The NFL’s return over the weekend stole the spotlight from America’s pastime, but there was plenty of entertaining action in the week that was. Baseball saved its best for last, though, with the Yankees and Mets providing incredible theater in the Subway Series finale on Sunday Night Baseball. Thank goodness Francisco Lindor will call the Big Apple home for the foreseeable future.
The Mets' winning keeps them within arm’s reach of a postseason bid, and thus they remain included in our trimmed-down version of MLB power rankings. As the playoff races rage on, here’s a look at where each contender stands with just three weeks left to play.
17. New York Mets (Last Week: 17)
16. Philadelphia Phillies (LW: 15)
15. St. Louis Cardinals (LW: 16)
14. San Diego Padres (LW: 13)
With three weeks to go, the Padres are a race car falling apart at the seams, with the finish line just barely in sight. San Diego has lost 19 of its last 27 games and hasn’t won more than two in a row over the past month, yet the team is still somehow clinging on to a tie with the Reds for the second wild-card spot despite a weekend sweep at the hands of the Dodgers in which the Padres were shut out twice.
Adding injury to insult, Blake Snell lasted just 11 pitches in Sunday’s game before leaving with a groin injury that will keep him out for an unknown period of time. Snell’s injury comes two days after Jake Cronenworth suffered a fractured finger, which forced Fernando Tatis Jr. to move back to shortstop for the first time since July 30. The road ahead for the Padres does not offer any sort of reprieve, either: San Diego will face the Giants 10 times, as well as the Dodgers, Braves and Cardinals three games apiece. Of the Padres' final 19 games, 13 will come on the road, where they have a .448 winning percentage on the season.
Despite his up-and-down first season with the team, Snell’s injury will have a significant impact. Before Sunday’s brief outing, the former Cy Young Award winner had been in top form as of late. Snell had a 1.85 ERA with 65 strikeouts in 43.2 innings over his previous seven starts, with four of those starts lasting at least seven innings. As San Diego's season has unraveled over the past month, Snell and Joe Musgrove have been the only starters pulling their weight in a thinned-out rotation. Snell’s absence leaves an already shorthanded group even more depleted, and the competition will get only tougher.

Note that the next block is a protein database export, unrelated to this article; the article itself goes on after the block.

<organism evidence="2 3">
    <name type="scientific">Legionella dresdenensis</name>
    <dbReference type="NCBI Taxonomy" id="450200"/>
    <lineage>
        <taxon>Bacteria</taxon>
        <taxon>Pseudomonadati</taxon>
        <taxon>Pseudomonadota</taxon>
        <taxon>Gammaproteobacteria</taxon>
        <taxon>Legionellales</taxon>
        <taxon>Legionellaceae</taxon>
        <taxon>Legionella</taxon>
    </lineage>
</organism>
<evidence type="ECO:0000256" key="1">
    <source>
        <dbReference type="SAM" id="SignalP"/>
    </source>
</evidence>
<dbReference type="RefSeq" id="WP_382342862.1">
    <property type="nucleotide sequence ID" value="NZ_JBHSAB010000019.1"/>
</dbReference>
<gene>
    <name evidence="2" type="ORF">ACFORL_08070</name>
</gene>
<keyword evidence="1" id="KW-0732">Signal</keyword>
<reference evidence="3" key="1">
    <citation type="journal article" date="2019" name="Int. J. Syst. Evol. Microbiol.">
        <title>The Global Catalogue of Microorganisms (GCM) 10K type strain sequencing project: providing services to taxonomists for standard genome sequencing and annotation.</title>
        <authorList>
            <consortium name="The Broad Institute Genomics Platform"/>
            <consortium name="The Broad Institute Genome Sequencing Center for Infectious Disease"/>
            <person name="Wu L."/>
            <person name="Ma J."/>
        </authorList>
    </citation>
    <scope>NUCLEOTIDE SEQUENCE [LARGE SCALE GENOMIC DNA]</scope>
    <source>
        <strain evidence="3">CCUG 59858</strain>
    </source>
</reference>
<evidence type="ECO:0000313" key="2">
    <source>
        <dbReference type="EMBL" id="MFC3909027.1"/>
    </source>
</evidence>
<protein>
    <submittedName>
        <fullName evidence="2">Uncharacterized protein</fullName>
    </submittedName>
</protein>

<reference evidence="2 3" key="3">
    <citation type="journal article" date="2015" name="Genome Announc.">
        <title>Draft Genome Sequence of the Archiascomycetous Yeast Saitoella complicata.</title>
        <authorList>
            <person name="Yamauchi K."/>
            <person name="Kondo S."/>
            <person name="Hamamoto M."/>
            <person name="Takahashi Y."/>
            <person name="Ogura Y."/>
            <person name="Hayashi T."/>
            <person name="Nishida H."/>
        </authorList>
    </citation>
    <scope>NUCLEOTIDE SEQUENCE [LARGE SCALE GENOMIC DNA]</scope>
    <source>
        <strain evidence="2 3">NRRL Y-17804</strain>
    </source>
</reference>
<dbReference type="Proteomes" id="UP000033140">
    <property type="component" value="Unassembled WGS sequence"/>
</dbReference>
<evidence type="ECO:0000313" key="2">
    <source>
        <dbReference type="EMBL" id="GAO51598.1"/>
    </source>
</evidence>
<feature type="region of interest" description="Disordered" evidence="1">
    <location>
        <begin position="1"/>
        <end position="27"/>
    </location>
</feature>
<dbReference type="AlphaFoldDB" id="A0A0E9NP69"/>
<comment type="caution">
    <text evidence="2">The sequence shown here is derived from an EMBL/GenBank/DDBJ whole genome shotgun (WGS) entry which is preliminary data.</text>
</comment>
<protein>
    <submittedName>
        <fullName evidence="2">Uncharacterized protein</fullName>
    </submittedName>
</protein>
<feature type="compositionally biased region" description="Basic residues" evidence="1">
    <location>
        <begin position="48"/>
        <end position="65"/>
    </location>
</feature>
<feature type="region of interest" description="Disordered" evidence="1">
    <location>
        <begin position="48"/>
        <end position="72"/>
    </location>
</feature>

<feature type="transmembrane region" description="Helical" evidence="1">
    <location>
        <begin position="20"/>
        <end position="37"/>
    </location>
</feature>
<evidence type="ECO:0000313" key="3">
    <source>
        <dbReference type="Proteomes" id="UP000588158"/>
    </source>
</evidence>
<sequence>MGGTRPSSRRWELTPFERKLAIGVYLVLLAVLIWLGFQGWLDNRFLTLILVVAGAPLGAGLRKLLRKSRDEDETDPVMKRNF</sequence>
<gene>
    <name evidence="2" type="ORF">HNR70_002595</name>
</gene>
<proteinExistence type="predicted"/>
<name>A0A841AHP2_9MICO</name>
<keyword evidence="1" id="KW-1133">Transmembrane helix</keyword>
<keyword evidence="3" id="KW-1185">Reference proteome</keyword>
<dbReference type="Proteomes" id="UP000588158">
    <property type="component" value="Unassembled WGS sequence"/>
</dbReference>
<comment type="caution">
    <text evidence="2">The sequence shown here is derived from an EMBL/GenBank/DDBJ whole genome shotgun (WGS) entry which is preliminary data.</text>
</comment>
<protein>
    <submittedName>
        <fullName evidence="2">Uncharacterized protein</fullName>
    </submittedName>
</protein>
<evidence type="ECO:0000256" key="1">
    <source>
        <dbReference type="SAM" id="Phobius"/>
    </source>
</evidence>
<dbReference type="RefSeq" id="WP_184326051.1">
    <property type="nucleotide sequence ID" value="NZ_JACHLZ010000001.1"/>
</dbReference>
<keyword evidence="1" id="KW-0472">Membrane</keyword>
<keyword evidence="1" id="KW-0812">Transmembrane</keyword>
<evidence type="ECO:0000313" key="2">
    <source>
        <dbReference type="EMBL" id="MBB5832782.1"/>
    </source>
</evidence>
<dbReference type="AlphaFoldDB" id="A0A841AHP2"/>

So is there any hope for the Friar faithful of reaching the postseason? For one, Cincinnati has come back to Earth as well, losing 12 of their last 18 games. And playing the Cardinals gives an opportunity to stave off another contender, rather than rely on scoreboard watching. Tatis has a .910 OPS with seven home runs in 23 games since coming off the IL, and his MVP narrative would certainly benefit from a strong finish over the next three weeks to lead the Padres to the wild-card game. The Padres have a better record against teams above .500 (34–28) than when facing those with losing records (40–39), so perhaps they’ll rise to the occasion again for the stretch run.
Much of their fate will depend on the eventual diagnoses of Snell and Cronenworth, but there’s no sugarcoating that the current outlook is bleak. There's still time to stop the bleeding, but it’s getting late.
13. Cincinnati Reds (LW: 14)
12. Seattle Mariners (LW: 11)
11. Oakland A’s (LW: 12)
10. New York Yankees (LW: 7)
9. Atlanta Braves (LW: 10)
8. Boston Red Sox (LW: 8)
7. Toronto Blue Jays (LW: 9)
Rejoice, Orioles pitchers—your time facing Blue Jays hitters is nearly done. Toronto finishes the year with a three-game home series against the hapless O’s, at which point several Baltimore arms might be asking for the day off. Toronto scored 44 runs in 23 innings over the last three games of the series, capping it off with a five-home-run outing in Sunday’s 22–7 win. The Blue Jays have won 14 of their last 16 games to surge into the top wild-card spot (along with Boston), setting up what should be a white-knuckle finish to fill out the postseason field.
He almost certainly isn’t going to win the AL MVP Award, but Vladimir Guerrero Jr.’s incredible season deserves to be remembered. He’s hitting .372/.426/.663 with eight home runs over his last 21 games, with Sunday’s homer moving him into a tie with presumed MVP favorite Shohei Ohtani for the major league lead (44). On the season, Guerrero is hitting .319/.408/.610. In the Live Ball era (since 1920), only two players in their age-22 seasons have hit more home runs than Guerrero and stayed above the .300/.400/.600 slash line thresholds: Eddie Mathews (47 HRs in 1953) and Joe DiMaggio (46 in 1937). Even if it results in no hardware (or no Triple Crown), Guerrero has turned in one of the finest hitting displays in baseball history for a player this young.